October is finally here! Time to stock up on sweet treats, then fill the yard and home with ghastly decorations. It’s gonna be fun. It’s gonna be spooky!
Before lying in wait for those young ghosts, goblins and caped crusaders to invade your neighborhood demanding their treats, keep the following safety tips in mind to make sure the electrical elements in and around your home are ideally maintained to minimize risk.
Halloween means strings of decorative lights, fog machines, strobe and black lights, animatronics, electrically powered decorations and the list goes on. These things all add to the ambience, but they also create the added dangers of fire, electrocution and other nasty accidents. It is very important that you look for these potential dangers and eliminate them before you flip the switch.
As you unpack the cardboard boxes and plastic containers full of plastic skeletons, lighted pumpkins, and assorted “Boo factor” decorations, make sure you check them for electrical component issues/ Examine each of the decorations as you un-box them for frayed wires, burnt out lightbulbs and batteries that need replacing. Also, look for cracked or frayed sockets, loose or bare wires, and loose connections that could cause a serious shock or start a fire. Discard damaged sets of lights or damaged props that can no longer be used safely. Use only lights that have been safety tested and approved by Underwriters Laboratory (UL). Look for the UL label on the box and on each string.
Use no more than three standard-size sets of lights per single extension cord. Don’t use electrical decorations or light strings on materials that could catch fire. Follow the use and care instructions that accompany your electrical decorations.
Make sure extension cords are in good condition. Use only UL-approved cords rated to carry the electrical load you will connect to them.
Keep electric cords out of high-traffic areas. PLEASE don’t staple or nail through light strings or electrical cords.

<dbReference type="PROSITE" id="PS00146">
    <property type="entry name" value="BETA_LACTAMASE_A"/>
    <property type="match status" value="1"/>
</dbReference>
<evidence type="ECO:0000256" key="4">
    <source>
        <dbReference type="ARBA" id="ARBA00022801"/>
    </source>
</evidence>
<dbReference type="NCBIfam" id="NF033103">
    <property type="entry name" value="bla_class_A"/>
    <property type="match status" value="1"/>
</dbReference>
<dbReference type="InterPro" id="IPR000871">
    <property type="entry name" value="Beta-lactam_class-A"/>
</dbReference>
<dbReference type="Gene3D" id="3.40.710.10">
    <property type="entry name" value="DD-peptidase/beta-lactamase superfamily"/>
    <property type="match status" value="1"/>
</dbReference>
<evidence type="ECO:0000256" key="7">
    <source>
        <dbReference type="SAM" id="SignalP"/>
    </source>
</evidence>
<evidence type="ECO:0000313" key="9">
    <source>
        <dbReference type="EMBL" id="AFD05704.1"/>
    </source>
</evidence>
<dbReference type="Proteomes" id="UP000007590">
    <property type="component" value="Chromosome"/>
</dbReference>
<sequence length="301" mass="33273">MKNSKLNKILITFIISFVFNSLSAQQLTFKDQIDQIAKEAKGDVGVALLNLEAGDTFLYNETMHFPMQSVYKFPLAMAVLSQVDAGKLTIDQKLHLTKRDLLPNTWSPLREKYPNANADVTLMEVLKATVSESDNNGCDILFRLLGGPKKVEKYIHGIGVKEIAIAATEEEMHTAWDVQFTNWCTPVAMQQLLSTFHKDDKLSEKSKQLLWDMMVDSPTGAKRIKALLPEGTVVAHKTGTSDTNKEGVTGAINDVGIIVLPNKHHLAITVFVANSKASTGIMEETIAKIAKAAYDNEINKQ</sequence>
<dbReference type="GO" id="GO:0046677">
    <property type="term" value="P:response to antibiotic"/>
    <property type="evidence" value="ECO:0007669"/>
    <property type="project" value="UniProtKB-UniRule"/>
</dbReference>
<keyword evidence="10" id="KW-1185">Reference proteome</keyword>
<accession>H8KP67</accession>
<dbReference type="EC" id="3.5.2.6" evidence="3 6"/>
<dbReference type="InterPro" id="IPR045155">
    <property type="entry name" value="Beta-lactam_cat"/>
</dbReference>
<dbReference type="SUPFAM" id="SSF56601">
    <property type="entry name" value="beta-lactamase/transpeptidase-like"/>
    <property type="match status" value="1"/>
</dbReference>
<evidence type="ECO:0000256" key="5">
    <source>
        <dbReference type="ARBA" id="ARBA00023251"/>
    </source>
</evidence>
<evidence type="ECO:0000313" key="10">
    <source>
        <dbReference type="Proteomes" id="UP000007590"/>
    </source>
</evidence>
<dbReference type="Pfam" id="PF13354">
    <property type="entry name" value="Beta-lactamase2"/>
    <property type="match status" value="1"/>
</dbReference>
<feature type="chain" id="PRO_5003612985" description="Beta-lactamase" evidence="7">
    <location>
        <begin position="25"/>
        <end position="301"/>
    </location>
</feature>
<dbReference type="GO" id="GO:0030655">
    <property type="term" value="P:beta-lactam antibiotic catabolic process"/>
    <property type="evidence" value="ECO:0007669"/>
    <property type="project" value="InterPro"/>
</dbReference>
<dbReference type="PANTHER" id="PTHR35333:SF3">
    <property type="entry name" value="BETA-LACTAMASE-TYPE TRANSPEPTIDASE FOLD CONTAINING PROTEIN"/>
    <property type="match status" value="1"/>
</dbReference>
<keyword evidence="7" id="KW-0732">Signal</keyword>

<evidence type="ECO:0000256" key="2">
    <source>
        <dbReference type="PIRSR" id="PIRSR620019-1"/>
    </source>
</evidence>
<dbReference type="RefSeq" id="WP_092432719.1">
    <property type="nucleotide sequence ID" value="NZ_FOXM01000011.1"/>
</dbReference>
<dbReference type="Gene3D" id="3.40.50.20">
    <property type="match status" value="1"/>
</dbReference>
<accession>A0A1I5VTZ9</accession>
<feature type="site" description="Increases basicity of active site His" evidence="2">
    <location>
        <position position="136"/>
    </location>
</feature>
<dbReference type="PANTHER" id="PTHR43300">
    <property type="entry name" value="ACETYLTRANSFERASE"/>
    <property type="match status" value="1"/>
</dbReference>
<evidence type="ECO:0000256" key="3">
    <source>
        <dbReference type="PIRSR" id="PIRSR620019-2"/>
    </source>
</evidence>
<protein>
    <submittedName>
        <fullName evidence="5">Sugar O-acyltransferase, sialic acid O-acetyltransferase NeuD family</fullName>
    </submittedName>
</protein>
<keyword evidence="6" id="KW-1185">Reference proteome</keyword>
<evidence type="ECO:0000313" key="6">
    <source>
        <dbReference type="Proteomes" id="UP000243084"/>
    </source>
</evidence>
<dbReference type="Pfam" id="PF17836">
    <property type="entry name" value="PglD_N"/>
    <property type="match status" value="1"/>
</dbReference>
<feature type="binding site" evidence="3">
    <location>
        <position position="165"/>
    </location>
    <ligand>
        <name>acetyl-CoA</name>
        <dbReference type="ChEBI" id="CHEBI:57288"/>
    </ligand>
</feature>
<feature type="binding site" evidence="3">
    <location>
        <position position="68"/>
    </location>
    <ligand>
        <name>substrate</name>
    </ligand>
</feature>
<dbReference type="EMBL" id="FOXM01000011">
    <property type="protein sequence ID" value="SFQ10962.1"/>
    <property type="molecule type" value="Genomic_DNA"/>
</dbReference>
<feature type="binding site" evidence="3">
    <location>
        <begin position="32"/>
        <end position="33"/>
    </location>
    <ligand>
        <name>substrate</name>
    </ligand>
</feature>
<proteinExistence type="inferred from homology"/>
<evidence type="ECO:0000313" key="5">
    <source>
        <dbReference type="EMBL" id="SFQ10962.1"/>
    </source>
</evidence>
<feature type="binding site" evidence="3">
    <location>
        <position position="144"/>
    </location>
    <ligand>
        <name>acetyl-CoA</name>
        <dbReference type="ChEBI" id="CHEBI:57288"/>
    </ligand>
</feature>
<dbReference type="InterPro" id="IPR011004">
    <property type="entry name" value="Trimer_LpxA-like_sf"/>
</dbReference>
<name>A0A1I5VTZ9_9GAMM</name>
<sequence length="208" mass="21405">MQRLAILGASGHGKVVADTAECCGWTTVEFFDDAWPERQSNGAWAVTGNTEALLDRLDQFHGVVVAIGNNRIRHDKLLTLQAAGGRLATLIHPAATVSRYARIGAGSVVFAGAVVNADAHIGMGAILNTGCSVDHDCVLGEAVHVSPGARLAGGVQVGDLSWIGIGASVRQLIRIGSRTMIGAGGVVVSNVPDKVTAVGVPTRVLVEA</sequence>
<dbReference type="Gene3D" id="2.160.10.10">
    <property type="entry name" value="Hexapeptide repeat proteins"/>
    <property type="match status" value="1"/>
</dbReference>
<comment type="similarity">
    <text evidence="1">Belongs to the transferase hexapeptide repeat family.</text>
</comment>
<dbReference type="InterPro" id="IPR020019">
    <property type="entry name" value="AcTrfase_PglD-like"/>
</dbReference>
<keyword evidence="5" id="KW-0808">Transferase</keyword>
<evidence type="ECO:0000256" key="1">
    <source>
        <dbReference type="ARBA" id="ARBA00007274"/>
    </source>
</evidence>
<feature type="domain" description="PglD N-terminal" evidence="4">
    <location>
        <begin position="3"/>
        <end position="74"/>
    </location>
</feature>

Fasten outdoor lights (use only lights rated for outdoor use) securely to trees, house walls, or other firm supports to protect the lights from wind damage. Use only insulated staples to hold light strings in place, not nails or tacks.
For added electric shock protection, outside cords should be plugged into outlets equipped with ground fault circuit interrupters (GFCIs). Use a portable GFCI if your outdoor outlets don’t have them. GFCIs protect you from electric shocks. Portable outdoor GFCIs can be purchased where electrical supplies are sold. GFCIs can be installed permanently to household circuits by a qualified electrician, call Kalin Seamens at RealTime Electrical Solutions on 469-475-5488 if you have any questions. Kalin will make sure that you are safe.
Now is a great time to replace the batteries in your smoke detector. While you’re at it, vacuum them and test each one after replacing the batteries.
Turn off all lights when you go to bed or leave the house. The lights could short out and start a fire. Always have at least one fire extinguisher available and know how to use it. In homes with small children or animals, take special care to avoid decorations that are sharp or breakable.
Practice safety, use common sense and you’ll have a happy, accident-free Halloween! Enjoy the holiday and for any electrical issues or questions, give us a call at 469-475-5488.
As the father of a small child AND a master electrician, I know how to Baby-Proof your electrical outlets!
Of the nearly 5,500 people who suffered shocks and burns from electrical outlets last year, more than 2,400 of them were under the age of 17. Of those, countless injuries were caused when foreign objects like keys, paperclips, and hairpins were inserted into outlets.
Plastic plug-in inserts and wall plates with contact shutters are available for tamper resistance; however, these products ARE NOT UL-listed for safety/tamper resistance. One hundred percent of two to four year olds in a recent Temple University were able to remove a standard plastic outlet cap within ten seconds. Suffice it to say, I do not recommend those devices to my family and friends.
The National Electrical Code (NEC) requires that Tamper Resistant Receptacles be installed in pediatric areas, so why would you use anything less effective for protecting your children in your own home?
Tamper Resistant Receptacles remain accessible and inconspicuous while offering a higher level of security than plastic outlet caps. TRRs look exactly like standard wall outlets, but the dangerous electrical contacts inside are shielded by receptacle cover plates. These plates stay closed until equal pressure is applied to both contact points at the same time, a maneuver your child will not be able to manage by simply inserting foreign objects into the outlet. Your master electrician will guide you through the product selection process, then quickly replace dangerous outlets with TRRs.
Day care centers, doctor’s offices, nursery schools and children’s play areas are replacing their high risk outlets with Tamper Resistant Receptacles. Call me and let me explain how cost effective this higher level of child safety can be. Kalin Seamans, Master Electrician 469-475-5488.